Soilsafe Aotearoa set up to help understand what is in the ground

Soilsafe Aotearoa set up to help understand what is in the ground

Last updated:

We are independent and we need help to keep the industry thriving. News is important during the COVID-19 Pandemic; it can be informative especially during the toughest times of all. For us, there is a need to speed up so we can inform and share what matters faster. You can help with the progress by donating to us.

Make a donation

A new soil research programme launched by the University of Auckland, partnered with GNS Science, will uncover major research studies.

The University’s Dr Melanie Kah from the School of Environment has been thrilled with many registrations and interest in the programme.

“We’re really excited to have the programme underway, it’s a major undertaking and we hope a wide range of kiwis will be keen to get a better idea of the soil in their own backyards,” said Dr Melanie Kah.

Advertisement Advertisement - Advertise with thisquality

“We expect gardeners to be particularly interested, but the project is open to anyone who has a bit of soil around their home, whether it is a small patch of lawn or a lush vegetable garden.”

Soil testing will be done with no charge to the people looking to find out what is under their ground. It is being encouraged for people to sign up and send them samples.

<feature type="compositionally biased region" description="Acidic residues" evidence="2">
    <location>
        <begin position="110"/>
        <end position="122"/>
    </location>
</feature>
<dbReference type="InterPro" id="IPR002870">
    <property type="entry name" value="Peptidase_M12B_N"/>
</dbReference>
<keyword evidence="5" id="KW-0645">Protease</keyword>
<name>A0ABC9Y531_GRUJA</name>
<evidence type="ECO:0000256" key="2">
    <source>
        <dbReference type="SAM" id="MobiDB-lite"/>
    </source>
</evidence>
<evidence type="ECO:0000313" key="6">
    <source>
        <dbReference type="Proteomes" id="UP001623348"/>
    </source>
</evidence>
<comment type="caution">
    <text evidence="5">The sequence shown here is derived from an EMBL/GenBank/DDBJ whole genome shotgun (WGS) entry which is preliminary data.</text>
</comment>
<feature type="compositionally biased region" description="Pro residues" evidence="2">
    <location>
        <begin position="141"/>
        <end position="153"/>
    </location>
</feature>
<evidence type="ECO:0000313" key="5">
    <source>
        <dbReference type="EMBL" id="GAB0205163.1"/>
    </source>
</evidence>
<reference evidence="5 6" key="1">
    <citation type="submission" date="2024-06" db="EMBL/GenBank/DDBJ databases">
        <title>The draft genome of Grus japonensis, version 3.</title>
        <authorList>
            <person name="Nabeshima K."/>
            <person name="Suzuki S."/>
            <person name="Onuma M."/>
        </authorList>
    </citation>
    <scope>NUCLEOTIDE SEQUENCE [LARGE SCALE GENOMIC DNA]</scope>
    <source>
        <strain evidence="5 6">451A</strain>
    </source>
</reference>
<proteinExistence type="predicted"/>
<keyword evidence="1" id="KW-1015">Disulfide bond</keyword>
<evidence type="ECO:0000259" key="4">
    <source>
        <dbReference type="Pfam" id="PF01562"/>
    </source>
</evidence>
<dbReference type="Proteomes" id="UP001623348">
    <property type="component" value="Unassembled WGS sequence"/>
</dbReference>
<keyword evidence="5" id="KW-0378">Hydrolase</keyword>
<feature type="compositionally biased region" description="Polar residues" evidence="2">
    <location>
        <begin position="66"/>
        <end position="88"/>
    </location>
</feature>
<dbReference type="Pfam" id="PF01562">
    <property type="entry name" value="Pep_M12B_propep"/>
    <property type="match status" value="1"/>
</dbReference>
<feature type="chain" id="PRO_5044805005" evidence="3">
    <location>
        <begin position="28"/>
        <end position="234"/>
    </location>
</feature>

People willing to have their soil tested will be asked to fill in a short survey, later getting in return a detailed report on heavy metals such as lead.

Source: CC/ Shutterstock

The new launch is aiming to improve the understanding of earth and nature specifically for New Zealand. A wider education programme on soil health and community attitudes could bring new discoveries.

“There is also a wider aim of the programme to find out much more about what people are growing in their gardens and why gardening is important to them, and we’re encouraging marae, community gardens, and schools to get involved,” said Dr Melanie Kah.

“We believe that there have been changes in our communities’ gardening habits over this past year due to Covid-19 lockdowns, so we’d love to hear what these changes might be.”

“Our students’ research is at the intersection of environmental and human sciences – we can’t study the soil without studying the people that interact with it. And there is plenty to explore, so lots of opportunities for students.”


If you liked this publication, please consider donating to support thisquality being independent. Protect trustworthy news from official Government newswires and voices inside local communities. Invest in a range of interesting fields of storyful perspectives that matter.

Donate here orange-arrow
Notify of
Inline Feedbacks
View all comments